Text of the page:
As we in Ireland wait…and wait for our promised mediation legislation one of the topics that featured strongly in the consultative process which preceded drafting of our mediation bill was mediator certification and regulation. Confronted with rather vague requirements not extending beyond mediators giving clients evidence of their qualifications, if requested, in the drafts heads of the legislation (see previous posts), mediators and mediation organisations in particular all agree that more robust regulation is needed. What form that regulation should take, however, is a different matter.

Spurred on by the EU Mediation Directive, and more recently by the requirements of their own national mediation law the Mediationsgesetz of 26.07.2012, the Germans have taken the certification bull by the horns and drafted the Verordnung über die Aus- und Fortbildung von zertifizierten Mediatoren of 31.01.2014 or statutory instrument addressing the training and certification of mediators. (For the text in German see www.dgm-web.de/download/RVO_MedG.pdf).

At first reading, it would appear to be a fairly comprehensive regulation (by Irish standards anyway). In order to meet the joint aims of quality assurance of mediation services, and market transparency, the legislation sets certain pre-requisites – a professional qualification or a degree plus two years professional experience – in addition to certified mediator training, which people must have in order to practice as certified mediator. Certified mediator training is set at a minimum hour level of 120 hours training, to include practical training, role-play and supervision.
After qualification, mediators are obliged to engage in a minimum of 20 hours professional development over a two year cycle and, in order to ensure their practical skills are not neglected, must mediate or co-mediate a minimum of 4 cases over a two year period. These cases must be documented, and supervision must also be undertaken. So far, so good.

One slightly unusual move was to include, in the annex, a table setting out the minimum contents of the 120 hour training, in an appreciable amount of detail. The different core components of mediation training are assigned blocks of (again, minimum) hours, such as, e.g. negotiation skills and techniques – 12 hours, mediation processes – 30 hours, and so on. From the perspective of someone working as a trainer in a completely unregulated market (if you leave voluntary regulation aside) this appears quite ambitious and should, at first reading, go quite some distance to ensuring that all certified mediators have at least covered certain core areas.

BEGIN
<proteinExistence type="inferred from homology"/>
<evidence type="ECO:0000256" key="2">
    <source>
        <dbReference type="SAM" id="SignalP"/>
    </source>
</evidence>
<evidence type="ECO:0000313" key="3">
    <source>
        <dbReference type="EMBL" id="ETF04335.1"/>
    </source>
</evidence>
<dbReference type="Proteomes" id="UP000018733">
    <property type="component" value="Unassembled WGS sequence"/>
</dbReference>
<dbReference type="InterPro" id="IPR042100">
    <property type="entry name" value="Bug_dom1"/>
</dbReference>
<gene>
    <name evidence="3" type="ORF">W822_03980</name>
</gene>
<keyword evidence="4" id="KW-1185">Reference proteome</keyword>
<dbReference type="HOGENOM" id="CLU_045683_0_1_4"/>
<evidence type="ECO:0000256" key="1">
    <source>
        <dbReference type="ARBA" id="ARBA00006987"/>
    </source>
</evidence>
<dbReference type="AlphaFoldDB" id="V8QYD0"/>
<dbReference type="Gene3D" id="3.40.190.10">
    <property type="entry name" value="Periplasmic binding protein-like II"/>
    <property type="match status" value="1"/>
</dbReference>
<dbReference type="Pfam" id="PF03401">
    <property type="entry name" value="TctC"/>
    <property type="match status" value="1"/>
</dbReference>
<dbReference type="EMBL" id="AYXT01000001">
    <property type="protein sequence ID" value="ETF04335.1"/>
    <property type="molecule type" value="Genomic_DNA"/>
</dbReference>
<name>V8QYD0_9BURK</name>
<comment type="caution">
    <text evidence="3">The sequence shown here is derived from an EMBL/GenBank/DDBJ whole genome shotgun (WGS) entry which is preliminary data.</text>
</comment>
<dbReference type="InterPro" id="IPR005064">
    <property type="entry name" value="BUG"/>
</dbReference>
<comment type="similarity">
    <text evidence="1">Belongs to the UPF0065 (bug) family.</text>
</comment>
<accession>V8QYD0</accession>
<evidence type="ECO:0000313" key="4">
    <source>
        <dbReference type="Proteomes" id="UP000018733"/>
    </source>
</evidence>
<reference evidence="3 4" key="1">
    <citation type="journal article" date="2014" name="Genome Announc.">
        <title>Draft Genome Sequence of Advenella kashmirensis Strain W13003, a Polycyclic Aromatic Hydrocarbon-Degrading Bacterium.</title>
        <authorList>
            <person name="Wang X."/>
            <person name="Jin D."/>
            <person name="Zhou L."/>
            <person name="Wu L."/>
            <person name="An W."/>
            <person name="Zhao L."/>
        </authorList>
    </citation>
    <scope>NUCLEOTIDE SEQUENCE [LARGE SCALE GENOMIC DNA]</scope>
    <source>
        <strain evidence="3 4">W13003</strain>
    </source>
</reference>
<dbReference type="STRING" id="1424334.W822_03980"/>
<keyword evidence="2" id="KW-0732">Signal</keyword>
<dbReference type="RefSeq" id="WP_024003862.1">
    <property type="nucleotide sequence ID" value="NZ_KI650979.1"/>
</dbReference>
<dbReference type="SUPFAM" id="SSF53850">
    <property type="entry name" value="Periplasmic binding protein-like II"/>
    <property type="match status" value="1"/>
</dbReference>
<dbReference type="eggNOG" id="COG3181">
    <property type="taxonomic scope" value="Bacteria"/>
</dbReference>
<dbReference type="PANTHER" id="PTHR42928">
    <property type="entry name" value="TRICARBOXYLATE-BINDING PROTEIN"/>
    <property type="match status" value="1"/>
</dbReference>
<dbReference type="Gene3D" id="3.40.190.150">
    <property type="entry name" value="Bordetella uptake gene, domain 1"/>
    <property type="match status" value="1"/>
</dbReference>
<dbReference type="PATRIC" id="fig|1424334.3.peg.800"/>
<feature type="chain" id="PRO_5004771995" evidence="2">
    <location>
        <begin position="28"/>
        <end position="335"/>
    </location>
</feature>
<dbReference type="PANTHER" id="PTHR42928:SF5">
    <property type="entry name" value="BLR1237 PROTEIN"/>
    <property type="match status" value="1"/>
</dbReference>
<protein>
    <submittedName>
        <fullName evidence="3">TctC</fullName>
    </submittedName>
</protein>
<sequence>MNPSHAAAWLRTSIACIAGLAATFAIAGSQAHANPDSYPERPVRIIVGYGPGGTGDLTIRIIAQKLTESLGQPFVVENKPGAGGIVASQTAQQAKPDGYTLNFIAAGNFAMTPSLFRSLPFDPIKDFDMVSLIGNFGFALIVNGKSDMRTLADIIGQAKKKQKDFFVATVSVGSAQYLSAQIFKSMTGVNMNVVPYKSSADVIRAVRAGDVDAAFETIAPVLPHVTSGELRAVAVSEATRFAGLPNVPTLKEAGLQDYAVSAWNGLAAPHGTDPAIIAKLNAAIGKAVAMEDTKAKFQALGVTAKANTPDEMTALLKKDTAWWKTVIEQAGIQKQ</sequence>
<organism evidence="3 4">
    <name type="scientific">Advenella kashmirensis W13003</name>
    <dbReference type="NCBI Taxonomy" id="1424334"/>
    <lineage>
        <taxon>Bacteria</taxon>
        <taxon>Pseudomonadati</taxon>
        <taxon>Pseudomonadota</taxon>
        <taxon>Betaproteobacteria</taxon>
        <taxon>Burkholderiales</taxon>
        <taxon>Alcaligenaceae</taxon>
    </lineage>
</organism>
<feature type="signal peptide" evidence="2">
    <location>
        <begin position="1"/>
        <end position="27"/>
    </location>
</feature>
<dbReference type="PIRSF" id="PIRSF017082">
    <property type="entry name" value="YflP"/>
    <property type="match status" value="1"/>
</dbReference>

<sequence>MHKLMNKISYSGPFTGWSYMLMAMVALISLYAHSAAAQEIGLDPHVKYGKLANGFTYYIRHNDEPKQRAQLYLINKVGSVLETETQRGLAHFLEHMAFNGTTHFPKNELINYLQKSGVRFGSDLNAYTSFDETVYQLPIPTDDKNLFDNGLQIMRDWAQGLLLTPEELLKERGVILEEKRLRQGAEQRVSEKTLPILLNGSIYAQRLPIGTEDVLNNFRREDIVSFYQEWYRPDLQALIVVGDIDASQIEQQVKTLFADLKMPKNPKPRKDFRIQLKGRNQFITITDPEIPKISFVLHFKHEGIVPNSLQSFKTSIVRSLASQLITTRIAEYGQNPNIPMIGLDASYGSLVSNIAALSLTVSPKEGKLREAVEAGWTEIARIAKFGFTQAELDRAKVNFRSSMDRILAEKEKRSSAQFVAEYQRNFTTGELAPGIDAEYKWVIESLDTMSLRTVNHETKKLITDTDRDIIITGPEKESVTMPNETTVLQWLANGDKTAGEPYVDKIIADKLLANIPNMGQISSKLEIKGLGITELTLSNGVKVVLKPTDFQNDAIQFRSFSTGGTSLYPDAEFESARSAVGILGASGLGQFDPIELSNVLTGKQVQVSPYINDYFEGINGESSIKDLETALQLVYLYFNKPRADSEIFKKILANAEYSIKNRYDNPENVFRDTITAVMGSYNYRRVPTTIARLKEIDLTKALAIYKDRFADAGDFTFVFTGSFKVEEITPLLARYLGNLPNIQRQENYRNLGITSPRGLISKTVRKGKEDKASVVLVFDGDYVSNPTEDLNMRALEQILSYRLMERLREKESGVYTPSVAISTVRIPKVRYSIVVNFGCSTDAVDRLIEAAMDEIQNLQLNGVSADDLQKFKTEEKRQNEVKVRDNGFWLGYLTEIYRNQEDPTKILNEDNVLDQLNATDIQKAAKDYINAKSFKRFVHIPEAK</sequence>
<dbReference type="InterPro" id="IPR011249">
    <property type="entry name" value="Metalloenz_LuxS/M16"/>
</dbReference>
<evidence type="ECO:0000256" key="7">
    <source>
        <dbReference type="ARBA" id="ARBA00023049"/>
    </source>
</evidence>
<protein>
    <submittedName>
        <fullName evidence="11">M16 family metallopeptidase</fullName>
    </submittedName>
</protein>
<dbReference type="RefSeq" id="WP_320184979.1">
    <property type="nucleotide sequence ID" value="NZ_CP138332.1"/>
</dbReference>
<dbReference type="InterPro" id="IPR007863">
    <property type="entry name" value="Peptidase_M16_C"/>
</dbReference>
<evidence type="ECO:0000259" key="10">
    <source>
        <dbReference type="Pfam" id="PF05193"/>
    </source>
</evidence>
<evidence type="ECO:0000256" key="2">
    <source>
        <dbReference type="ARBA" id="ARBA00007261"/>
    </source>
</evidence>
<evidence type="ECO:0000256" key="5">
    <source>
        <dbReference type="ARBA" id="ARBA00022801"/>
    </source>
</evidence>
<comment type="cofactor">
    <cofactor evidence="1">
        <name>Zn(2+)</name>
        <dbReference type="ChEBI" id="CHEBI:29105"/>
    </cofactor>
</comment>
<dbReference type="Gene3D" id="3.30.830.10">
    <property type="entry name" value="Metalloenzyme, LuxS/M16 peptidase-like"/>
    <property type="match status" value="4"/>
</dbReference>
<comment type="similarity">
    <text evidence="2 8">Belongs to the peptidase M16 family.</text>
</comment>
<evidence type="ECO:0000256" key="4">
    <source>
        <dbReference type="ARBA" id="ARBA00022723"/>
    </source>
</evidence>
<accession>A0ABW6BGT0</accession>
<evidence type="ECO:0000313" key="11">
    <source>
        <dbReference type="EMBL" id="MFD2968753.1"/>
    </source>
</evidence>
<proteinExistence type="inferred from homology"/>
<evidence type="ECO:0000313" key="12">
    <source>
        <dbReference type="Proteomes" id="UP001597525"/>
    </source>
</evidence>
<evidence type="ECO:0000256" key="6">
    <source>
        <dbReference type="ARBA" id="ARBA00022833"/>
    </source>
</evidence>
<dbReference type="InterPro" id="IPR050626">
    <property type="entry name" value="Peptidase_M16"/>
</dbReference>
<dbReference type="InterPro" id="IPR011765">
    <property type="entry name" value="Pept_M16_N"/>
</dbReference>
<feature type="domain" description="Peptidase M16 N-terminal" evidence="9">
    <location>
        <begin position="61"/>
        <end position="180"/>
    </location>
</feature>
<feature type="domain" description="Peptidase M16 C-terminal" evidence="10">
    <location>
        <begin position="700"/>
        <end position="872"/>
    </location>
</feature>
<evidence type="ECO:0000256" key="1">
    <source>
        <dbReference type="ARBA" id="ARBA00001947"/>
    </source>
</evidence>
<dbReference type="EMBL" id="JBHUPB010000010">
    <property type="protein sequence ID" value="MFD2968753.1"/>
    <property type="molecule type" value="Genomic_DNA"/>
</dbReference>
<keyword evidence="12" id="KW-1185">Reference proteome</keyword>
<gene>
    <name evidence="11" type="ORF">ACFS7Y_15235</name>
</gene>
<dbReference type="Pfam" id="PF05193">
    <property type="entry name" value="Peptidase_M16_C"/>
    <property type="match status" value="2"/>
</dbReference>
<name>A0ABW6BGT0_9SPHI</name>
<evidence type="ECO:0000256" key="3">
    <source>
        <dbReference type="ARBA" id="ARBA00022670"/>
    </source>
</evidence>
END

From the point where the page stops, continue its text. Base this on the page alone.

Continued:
As with so much legislation however, it falls down in the area of enforcement, or implementation. The draft regulation expressly excludes the option of the state, or a state agency enforcing adherence to the training standards, and lawful use of the term “certified mediator”, which it sets out. The reasons given for this relate to cost efficiency and that wonderful German term “entbürokratisierung” or de-bureaucratisation. It is therefore left to the mediation organisations to come to agreement as to setting a quality standard or “quality seal” pursuant to private law. This, it is envisaged, should take place within the transitional period of one year envisaged by the regulation. A further review of this system, and the Mediation Law in general, is set by the legislation for 2017.
Given that the content of the regulation, and particularly the training content as set out in it, is based on standards discussed and set at a Working Group on Certifying Mediators, initiated by the Ministry of Justice and having mediators, lawyers, judges and educators amongst others as its members, one could think that this “soft regulation” would generally be welcomed. This does not however appear to be the case. Many of the critiques of the draft I have read to date point out the fact that the term “certified mediator” is already being used in many instances and that putting the onus on mediation bodies to police the use of this term will give them a task and quasi-judicial function for which they are not necessarily equipped, and also has the potential to heighten the existing turf war between mediation organisations and training bodies. This latter concern is something that, I think, many of us in different countries can relate to.

The concerns around soft regulation are particularly interesting for me as, in the absence of any signals to the contrary from the Irish Department of Justice, it looks as though a similarly non-state approach to enforcement is likely to be taken here. This is particularly ironic in the Irish context as the Legal Services Regulation Bill, which has at its centre independent regulation of the legal profession which is currently before parliament, was energetically promoted by the same Minister for Justice as is advocating self (if any) regulation for mediators.

It is interesting that mediation is still not viewed in the same way as other professions in terms of regulation. While I accept that the development of a profession takes time, mediation is not exactly a new phenomenon and it would seem to me a bit of a waste of a legislative opportunity to go into as much detail as the German regulation does on the content of mediation training without completing the circle and ensuring those standards can be enforced and maintained.
In any event, the various mediation bodies and other interested parties have until 30th April to make submissions on the draft to the Ministry for Justice, so it will be interesting to see how the regulation develops. I’ll keep you posted!


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